Steve Schwartz wrote:
>May I suggest that there are two types of rests (Ger. Pause; Fr. silence)
>- exact and inexact? Exact rests must be strictly observed, inexacts not.
>Much of it has to do with keeping the overall pulse of the music. Hence,
>a rest at the end of a piece or between sections is often not given its
>full duration, with little harm done. Needless to say (but I'll probably
>have to say it anyway, so why not now?), there are also rests that occur
>in such contexts that should be fully observed. Performers must actually
>think about it, rather than simply follow.
Mr. Schwartz may "suggest" that there are two kinds of rests but that
doesn't make it so. A rest is a rest is a rest. And to ignore, shorten,
lengthen (in context) any rest is the same as treating notes the same way.
Rests at the end of a piece are there to "finish" the final measure from a
counting, mathematical or technical aspect. Take Brahms' "Variations on a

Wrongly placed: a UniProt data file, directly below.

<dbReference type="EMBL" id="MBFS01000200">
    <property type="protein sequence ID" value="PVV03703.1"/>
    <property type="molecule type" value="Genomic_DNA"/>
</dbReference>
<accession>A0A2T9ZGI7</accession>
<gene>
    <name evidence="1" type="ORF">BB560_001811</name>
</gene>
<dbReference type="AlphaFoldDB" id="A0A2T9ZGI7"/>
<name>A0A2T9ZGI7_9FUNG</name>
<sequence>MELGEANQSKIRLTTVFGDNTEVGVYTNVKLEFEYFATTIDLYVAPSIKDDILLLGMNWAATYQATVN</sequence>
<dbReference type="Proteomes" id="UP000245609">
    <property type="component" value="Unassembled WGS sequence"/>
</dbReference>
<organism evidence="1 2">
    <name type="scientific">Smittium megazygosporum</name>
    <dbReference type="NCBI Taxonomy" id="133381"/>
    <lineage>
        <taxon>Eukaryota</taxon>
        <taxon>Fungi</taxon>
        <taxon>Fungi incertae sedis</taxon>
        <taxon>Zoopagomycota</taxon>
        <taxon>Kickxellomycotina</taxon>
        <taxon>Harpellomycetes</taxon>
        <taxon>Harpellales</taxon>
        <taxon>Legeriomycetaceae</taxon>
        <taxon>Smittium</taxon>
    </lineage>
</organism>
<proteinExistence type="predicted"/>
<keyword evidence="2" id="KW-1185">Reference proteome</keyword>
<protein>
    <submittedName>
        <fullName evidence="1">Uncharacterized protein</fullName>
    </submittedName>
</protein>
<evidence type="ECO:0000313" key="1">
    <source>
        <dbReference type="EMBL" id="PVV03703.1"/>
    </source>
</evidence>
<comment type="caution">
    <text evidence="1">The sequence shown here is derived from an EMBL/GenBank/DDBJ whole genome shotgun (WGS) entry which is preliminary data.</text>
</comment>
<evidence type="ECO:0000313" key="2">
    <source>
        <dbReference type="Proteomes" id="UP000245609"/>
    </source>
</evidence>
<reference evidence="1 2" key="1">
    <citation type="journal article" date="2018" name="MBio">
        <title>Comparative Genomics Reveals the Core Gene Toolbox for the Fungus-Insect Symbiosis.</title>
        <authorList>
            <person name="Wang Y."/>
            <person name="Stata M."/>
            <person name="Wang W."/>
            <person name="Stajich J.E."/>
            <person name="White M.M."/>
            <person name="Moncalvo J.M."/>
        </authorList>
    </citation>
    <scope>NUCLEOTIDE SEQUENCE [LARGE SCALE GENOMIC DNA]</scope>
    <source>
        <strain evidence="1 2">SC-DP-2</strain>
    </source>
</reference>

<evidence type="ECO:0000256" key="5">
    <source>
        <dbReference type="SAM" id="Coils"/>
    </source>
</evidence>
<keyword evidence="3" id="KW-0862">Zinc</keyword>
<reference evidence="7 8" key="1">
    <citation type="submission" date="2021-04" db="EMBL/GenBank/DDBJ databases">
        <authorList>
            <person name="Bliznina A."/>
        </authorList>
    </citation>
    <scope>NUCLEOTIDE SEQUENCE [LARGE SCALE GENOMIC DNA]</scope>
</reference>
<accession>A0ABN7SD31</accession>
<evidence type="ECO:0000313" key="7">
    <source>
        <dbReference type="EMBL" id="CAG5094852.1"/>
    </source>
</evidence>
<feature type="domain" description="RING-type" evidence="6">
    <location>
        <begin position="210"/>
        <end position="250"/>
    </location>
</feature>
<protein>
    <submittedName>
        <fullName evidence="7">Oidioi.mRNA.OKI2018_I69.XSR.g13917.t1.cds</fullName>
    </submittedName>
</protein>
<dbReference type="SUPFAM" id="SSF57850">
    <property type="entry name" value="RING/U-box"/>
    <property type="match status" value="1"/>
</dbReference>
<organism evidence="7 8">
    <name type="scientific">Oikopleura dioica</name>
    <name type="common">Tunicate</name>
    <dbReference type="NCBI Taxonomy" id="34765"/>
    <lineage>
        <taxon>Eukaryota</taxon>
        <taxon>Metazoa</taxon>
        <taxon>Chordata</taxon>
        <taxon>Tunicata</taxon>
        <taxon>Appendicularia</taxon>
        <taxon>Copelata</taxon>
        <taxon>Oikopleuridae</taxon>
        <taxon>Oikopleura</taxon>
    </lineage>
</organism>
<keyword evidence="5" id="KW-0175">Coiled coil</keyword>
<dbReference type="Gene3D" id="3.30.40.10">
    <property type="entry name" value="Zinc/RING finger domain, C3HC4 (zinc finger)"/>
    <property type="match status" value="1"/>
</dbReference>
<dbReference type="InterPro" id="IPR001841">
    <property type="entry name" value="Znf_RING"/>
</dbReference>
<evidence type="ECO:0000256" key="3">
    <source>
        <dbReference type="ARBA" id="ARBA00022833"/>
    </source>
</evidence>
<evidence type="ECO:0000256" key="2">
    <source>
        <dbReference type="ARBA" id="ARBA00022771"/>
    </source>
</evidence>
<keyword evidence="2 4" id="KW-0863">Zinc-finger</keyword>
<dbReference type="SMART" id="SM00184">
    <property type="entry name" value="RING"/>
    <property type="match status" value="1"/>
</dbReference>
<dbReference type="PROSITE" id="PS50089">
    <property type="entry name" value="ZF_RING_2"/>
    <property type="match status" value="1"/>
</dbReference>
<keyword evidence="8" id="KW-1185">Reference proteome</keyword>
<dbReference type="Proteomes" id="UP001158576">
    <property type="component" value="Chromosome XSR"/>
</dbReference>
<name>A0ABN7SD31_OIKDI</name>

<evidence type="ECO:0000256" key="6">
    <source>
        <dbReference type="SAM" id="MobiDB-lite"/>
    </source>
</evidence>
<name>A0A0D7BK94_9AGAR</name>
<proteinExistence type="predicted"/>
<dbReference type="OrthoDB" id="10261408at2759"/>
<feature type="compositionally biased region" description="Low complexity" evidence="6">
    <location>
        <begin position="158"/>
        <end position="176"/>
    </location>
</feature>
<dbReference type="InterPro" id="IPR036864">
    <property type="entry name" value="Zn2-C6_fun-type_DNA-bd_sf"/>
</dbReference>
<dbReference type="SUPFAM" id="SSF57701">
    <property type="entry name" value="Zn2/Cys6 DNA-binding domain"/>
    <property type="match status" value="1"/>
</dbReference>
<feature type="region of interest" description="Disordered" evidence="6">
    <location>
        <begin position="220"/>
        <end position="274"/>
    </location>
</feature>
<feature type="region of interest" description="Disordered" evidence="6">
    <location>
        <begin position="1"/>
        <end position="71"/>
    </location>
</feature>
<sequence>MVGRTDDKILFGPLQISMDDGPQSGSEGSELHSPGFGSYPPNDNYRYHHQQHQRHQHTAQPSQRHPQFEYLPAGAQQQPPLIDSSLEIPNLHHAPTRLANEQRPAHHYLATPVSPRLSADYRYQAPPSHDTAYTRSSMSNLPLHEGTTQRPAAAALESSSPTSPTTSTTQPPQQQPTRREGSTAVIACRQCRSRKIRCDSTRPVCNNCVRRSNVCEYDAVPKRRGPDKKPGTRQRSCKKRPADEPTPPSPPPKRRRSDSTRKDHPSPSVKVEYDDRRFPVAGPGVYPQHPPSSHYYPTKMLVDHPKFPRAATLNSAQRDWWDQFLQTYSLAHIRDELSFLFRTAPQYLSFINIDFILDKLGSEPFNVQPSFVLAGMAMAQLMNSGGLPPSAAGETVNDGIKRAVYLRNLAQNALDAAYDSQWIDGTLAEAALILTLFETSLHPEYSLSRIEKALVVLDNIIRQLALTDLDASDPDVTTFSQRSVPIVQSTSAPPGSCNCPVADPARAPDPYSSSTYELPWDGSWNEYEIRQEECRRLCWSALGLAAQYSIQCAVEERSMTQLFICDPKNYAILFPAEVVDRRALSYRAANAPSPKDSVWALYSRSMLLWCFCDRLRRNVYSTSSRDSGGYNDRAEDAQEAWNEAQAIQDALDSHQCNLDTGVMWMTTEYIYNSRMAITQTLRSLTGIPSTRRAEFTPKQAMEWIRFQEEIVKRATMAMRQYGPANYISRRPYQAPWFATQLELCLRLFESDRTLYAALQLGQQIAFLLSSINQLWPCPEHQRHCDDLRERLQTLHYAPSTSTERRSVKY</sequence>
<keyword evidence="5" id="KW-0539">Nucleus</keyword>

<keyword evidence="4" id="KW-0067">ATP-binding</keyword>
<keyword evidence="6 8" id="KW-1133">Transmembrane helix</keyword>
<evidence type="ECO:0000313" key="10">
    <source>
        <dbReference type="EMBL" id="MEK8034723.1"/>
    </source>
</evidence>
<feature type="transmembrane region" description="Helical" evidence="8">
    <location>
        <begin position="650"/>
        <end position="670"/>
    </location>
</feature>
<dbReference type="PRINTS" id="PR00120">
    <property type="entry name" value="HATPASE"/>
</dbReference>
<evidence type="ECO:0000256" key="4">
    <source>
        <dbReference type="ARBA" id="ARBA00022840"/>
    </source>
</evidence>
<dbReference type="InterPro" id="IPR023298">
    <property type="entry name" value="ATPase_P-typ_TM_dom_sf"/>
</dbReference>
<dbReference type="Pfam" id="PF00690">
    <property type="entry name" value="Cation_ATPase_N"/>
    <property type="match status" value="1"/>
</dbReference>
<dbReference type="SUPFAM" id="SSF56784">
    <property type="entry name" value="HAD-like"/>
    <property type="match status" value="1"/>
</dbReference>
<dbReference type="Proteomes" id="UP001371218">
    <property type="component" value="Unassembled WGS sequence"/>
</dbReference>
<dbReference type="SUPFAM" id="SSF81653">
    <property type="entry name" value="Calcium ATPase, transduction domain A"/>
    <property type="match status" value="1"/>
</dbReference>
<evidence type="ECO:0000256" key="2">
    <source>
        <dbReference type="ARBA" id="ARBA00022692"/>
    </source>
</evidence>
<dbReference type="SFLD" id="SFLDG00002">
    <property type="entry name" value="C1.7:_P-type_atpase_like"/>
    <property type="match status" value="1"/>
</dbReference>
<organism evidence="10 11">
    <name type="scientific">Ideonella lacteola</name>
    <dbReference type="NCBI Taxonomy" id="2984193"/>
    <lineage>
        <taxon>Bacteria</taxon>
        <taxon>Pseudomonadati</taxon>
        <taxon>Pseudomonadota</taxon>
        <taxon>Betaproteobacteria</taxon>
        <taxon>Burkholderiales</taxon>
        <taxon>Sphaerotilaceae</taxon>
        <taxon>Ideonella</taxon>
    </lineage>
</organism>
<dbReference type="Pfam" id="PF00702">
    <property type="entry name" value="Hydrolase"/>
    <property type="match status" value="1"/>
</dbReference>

Theme by Joseph Haydn". The opening Choral (after several [essential]
repeats, incidentally) end in a full measure rest to the entire orchestra
-- except the cellos and bouble basses. These have a single quarter not
--- followed, of course, by a quarter REST. That makes it all "end" at the
same time from a technical aspect. (I use this particular example since it
is open on my desk at the moment.)
This is no "rest" between the choral and the first variation not between
the variations themselves. If a composer wants there to be very little or
no "pause" between distinctive sections or movements, he will usually
signify this with the term "attacca" which means "move on immediately".